- Current students
- Under 25s
Sharing our stories and celebrating our champions.
As summer beckons and Auckland inches towards the 90% protected mark, Unitec staff and students are enthusiastically supporting a rangatahi led campaign that encourages people to get ‘dotted’ from Covid-19.
Unitec current and former ākonga, as well as staff, will be assisting on-site at one of the five locations, the Te Kura Kaupapa Māori o Hoani Waititi Marae in West Auckland.
The IRA.DOT campaign was conceived by Māori musician Pere Wihongi and other rangatahi as a way to remove some of the fear and stigma people may have about getting vaccinated, especially our youth.
In an interview on Radio New Zealand, Pere said he wanted to find a way to change people’s perspectives by changing the kaupapa around vaccinations and came up with the concept of getting ‘dotted’. In the same interview, Ngāti Whātua Orākei chief executive Rangimarie Hunia said the meaning of Ira Dot went far beyond the physical and “goes straight to the heart of what matters most, being able to connect with one another again.”
It is a message that certainly speaks to Unitec whānau, who are missing the connection of working, meeting and learning together on campus.
As part of the West Auckland and wider whānau, Andrea Thumath, Director - Under 25s Success, says it is vital we support our community and contribute to keeping our current students safe.
“Unitec are heavily involved with our secondary schools and the community in the West, so partnering with Hoani Waititi Marae makes sense for us. It’s a real privilege for us to partner with them and have our own staff and students support the event in clinical and non-clinical roles.”
Luke Orbell, a Unitec student council representative, says they fully support the kaupapa which involves students, especially supporting tauira in spaces where there is hesitancy or uncertainty.
“Ira Dot is one of those spaces where tauira can feel uncertain to engage, therefore USC’s involvement ensures the barriers holding tauira back start to break, making it easier for them to access these incentives. We are a diverse team representing a diverse student body who believe Ira Dot is a great kaupapa to solidify the safety of students, staff, and our whānau.”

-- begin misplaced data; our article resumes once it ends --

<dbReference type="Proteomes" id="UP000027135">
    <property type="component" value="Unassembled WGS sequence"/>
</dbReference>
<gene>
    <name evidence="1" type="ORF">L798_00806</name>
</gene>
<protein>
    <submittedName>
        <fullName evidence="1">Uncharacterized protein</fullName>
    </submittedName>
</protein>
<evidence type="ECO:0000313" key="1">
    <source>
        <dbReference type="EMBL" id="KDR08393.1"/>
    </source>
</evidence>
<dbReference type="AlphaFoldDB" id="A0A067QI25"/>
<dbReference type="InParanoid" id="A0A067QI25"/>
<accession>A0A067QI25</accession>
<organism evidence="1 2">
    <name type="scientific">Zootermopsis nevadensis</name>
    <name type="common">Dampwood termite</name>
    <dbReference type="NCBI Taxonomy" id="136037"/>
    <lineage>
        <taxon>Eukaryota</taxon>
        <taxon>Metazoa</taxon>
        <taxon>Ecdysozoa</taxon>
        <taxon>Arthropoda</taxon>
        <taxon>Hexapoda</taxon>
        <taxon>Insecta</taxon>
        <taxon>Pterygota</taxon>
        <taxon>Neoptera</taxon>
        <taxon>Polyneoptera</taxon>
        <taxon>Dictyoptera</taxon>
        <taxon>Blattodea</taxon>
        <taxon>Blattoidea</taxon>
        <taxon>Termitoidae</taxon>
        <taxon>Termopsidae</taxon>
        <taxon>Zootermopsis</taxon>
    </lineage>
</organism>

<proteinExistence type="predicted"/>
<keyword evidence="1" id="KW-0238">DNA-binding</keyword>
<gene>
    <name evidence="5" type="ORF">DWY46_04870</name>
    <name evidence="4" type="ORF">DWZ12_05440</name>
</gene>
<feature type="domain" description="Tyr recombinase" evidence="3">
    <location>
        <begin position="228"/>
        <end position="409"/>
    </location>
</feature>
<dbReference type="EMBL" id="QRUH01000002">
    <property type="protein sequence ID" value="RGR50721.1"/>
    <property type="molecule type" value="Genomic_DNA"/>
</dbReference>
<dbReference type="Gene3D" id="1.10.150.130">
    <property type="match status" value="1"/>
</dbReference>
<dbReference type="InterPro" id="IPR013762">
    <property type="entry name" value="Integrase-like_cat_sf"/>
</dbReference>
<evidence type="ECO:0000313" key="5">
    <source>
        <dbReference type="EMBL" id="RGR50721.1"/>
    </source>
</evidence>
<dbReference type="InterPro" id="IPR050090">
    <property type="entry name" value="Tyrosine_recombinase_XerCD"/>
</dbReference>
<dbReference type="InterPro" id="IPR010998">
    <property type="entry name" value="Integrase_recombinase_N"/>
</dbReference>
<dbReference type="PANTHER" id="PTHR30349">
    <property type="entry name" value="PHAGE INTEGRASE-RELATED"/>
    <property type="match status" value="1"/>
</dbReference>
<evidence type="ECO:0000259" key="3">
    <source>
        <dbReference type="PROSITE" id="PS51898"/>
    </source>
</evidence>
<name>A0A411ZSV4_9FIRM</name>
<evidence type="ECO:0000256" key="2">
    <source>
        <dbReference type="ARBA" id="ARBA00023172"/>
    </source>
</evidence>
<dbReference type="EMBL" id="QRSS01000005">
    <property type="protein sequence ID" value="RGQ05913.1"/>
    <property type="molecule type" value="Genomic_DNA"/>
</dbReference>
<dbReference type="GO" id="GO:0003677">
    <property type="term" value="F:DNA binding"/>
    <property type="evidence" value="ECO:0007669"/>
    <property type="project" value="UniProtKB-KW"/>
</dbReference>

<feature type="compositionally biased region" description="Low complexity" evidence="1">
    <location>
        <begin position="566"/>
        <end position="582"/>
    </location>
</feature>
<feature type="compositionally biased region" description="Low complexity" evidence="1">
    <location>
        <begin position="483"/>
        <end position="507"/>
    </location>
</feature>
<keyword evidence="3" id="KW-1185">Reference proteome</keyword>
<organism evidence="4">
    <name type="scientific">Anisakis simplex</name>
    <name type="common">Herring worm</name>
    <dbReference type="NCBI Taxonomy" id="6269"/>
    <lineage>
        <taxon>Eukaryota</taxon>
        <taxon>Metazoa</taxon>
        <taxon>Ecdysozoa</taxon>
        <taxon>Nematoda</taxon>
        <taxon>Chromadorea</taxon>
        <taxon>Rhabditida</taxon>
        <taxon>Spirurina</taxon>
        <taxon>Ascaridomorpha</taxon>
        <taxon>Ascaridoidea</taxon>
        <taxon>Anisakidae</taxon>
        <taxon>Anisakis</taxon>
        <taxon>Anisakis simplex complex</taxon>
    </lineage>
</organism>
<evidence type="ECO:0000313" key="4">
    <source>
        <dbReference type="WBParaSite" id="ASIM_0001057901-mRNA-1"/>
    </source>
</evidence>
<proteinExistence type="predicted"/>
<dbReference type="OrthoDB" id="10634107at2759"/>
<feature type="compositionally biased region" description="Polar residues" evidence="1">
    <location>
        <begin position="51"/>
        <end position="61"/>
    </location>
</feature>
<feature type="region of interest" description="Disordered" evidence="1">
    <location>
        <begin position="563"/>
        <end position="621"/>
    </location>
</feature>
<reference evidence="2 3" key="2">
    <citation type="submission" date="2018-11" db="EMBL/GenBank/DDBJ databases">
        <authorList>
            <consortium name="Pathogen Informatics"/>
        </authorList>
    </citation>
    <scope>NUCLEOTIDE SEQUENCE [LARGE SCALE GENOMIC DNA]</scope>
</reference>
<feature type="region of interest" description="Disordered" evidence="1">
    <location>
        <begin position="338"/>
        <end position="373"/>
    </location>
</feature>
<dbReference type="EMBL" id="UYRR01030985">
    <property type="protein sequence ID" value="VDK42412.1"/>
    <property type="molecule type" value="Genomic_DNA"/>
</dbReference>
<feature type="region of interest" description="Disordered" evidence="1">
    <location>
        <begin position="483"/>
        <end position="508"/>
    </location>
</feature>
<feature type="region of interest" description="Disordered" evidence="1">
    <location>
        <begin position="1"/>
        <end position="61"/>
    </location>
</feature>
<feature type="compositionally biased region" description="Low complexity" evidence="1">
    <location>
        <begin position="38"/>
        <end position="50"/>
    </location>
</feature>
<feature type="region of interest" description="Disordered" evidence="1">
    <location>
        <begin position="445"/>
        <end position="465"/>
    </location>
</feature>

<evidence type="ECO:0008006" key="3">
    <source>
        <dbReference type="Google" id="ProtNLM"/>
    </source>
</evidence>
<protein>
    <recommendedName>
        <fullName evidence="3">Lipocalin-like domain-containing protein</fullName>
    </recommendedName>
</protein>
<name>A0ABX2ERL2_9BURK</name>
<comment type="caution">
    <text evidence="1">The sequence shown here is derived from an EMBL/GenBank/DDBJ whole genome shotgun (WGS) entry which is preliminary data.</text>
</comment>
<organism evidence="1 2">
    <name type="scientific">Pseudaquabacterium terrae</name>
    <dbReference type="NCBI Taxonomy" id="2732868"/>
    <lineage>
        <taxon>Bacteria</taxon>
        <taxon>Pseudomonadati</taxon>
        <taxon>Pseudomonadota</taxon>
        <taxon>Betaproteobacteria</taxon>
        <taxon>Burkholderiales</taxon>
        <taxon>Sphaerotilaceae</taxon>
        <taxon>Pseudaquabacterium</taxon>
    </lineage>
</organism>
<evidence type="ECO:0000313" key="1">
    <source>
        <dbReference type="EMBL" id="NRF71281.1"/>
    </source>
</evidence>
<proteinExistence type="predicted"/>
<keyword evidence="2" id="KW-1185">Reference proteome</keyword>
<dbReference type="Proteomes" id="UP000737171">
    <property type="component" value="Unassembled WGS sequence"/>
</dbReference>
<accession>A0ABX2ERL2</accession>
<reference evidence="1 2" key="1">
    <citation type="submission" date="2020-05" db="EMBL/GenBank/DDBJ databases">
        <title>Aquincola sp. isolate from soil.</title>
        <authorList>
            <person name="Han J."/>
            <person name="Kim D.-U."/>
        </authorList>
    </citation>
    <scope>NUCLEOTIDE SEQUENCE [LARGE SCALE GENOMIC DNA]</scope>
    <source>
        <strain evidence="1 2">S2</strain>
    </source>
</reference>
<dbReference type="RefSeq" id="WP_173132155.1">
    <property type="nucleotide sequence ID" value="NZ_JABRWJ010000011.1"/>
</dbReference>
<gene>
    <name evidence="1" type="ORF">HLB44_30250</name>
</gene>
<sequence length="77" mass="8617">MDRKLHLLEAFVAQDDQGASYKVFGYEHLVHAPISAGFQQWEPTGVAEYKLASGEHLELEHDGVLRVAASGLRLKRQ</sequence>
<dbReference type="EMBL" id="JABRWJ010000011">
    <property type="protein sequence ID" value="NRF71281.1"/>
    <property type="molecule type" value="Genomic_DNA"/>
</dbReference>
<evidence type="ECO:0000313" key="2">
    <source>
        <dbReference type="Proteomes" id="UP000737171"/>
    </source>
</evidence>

Along with Andrea, Toni Vaughan - Taharangi - Director Māori Success and Annette Pitovao - Director Student Success, were receiving training from Dr. Rawiri Jansen and the team at the Tāmaki Vaccination Centre this week so they can help with vaccination and post-vaccination observation.
"It’s an absolute privilege and honour to support Te Kura Kaupapa Māori o Hoani Waititi Marae to drive a very important community kaupapa. As our facilitator Dr Rawiri Jansen said, COVID-19 vaccination saves lives," says Toni.
Annette agrees, saying it is an absolute honour for her to participate in the fight against COVID in this small way.
“It’s tangible actions that speak louder than any words can. Our healthcare workers are tired, stressed and been under a lot of pressure so the least I can do is to help them by being an active backup support. By becoming a vaccinator, I can hopefully take some pressure off others and demonstrate servant leadership in this small way. Thankfully I don’t have a problem with needles and chatting to strangers while they get their dot. I admire anyone who thinks (and acts) more about the safety of their whānau, family, aiga, and loved ones before themselves. The collective act is far greater than the individual alone.”
To get dotted this weekend, you can attend five locations across Tāmaki Makaurau/Auckland:
Come along and get dotted if you haven’t already – plus there’s never been a better time to have a kōrero and encourage the young people you know to get dotted as well.